From the thin border state 706, the thick border state 708, or the caption bar state 710, movement of the pointer to the external region E 614 results in a change to the timer state 712. When the timer state 712 is first entered, a timer is started to count down a predetermined amount of time. While the timer is running, movement into the thin border region 606, the thick border region 608, or the caption bar region 610 causes the mechanism of the invention to turn off the timer and return to the thin border state 706, the thick border state 708, or the caption bar state 710, respectively. Additionally, if the caption bar is visible, movement into the maintained caption bar region 612, while the timer is on, causes a change of state to the caption bar state 710.
When in the timer state 712, pointer movements within the external region 614 result in continuation of the timer. If the timer times out, the state changes back to the no border state 704, where there is no visible border or caption bar.
Although FIGS. 6 and 7 illustrate one actual embodiment of the invention, these are to be considered exemplary, and the invention may include various modifications. For example, it is not required that a timer be used. Instead, any movement of the pointer into the external region 704 can cause a change to the no border state. Additionally, the regions depicted in FIG. 6 may be altered without departing from the spirit and scope of the invention. The invention may also include a state where a caption bar is visible but no border is visible.
FIG. 8 depicts a control for implementing the features of the present invention according to the state diagram shown in FIG. 6. While, to the user, the appearance on the display is of a desktop component 310 having borders and/or a caption bar, preferably, these elements are not elements of the desktop component. Rather, a border 330 and a caption bar 500 are elements of the control 800. In a present embodiment of the invention, the control 800 is implemented as an ActiveX control referred to as deskmovr. The deskmovr control may be used both with desktop components that are windowed objects as well as those that are windowless objects. A present embodiment of a desktop environment according to the present invention is known as the Active Desktop by Microsoft Corporation of Redmond, Wash. Under this desktop environment, a windowless object cannot be displayed in front of a windowed object. Since the deskmovr control is displayed directly a desktop component, both a windowed instance and a windowless instance is provided for in the deskmovr control. A parameter is passed to the deskmovr control indicating whether the desktop component is a windowed object or a windowless object so that the appropriate instance of the deskmovr control is used. The deskmovr control may also be used in an HTML environment, where the components, or subdocuments, are portions of HTML pages. In order for the present invention to operate in an HTML environment, the environment should support Dynamic HTML and in-line style sheets with positioning. In a present embodiment of the invention, the HTML environment is provided in the IE4/Trident object model in the Internet Client SDK by Microsoft Corporation of Redmond, Wash. This HTML environment is described more fully in Scott Issacs, Inside Dynamic HTML,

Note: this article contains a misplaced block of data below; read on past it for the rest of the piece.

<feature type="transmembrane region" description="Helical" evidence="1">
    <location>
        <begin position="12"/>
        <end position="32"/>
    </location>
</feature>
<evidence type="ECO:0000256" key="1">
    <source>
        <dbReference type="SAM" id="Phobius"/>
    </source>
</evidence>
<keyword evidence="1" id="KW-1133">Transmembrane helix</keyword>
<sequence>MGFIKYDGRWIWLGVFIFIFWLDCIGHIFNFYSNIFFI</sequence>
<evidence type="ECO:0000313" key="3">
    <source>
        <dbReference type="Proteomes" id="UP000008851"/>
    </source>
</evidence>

Microsoft Press, Oct. 30, 1997, which is incorporated into the present specification by reference.
The deskmovr control includes a border 330 and a caption bar 500 (not shown in FIG. 8). When a relevant pointer event occurs, such as when the pointer completely enters the region defined by the desktop component (region A 606 in FIG. 6), the control moves directly underneath the desktop component, and resizes itself such that each edge of the control is one pixel farther out from a centerpoint than the corresponding edge of the desktop component (state 706 in FIG. 7). Since the desktop component is superimposed and displayed directly on top of the control, a one-pixel border appears around the desktop component. If the pointer event indicates that a caption bar should be displayed (region C 610 in FIG. 6; state 710 in FIG. 7), the deskmovr control additionally displays the caption bar. When a thick border is indicated (e.g., when the pointer enters region B 608 of FIG. 6), the deskmovr control changes the thickness of the border to three pixels (state 708 in FIG. 7). In a present embodiment of the deskmovr control, whenever the caption bar is indicated, a thick border is concurrently displayed; however, those skilled in the art will readily appreciate that another element or other combinations of elements may be displayed for any given pointer event without departing from the spirit of the invention.
While the preferred embodiment of the invention has been illustrated and described, it will be appreciated that various changes can be made therein without departing from the spirit and scope of the invention.
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|U.S. Classification||715/856, 715/853, 715/764, 715/854|
|International Classification||G06F3/048, G06F13/00, G09G5/00, G06F3/033|
|Cooperative Classification||G06F3/0482, G06F3/0481|
|European Classification||G06F3/0482, G06F3/0481|
|Jul 27, 1998||AS||Assignment|
Owner name: MICROSOFT CORPORATION, WASHINGTON
Free format text: ASSIGNMENT OF ASSIGNORS INTEREST;ASSIGNORS:JONES, CHRISTOPHER R.;BROWN, CHRISTOPHER R.;SCHMIDT, MICHAEL A.;AND OTHERS;REEL/FRAME:009363/0491;SIGNING DATES FROM 19980713 TO 19980721
|May 2, 2008||FPAY||Fee payment|
Year of fee payment: 4
|Apr 25, 2012||FPAY||Fee payment|
Year of fee payment: 8
|Dec 9, 2014||AS||Assignment|
Owner name: MICROSOFT TECHNOLOGY LICENSING, LLC, WASHINGTON
Free format text: ASSIGNMENT OF ASSIGNORS INTEREST;ASSIGNOR:MICROSOFT CORPORATION;REEL/FRAME:034541/0001
Effective date: 20141014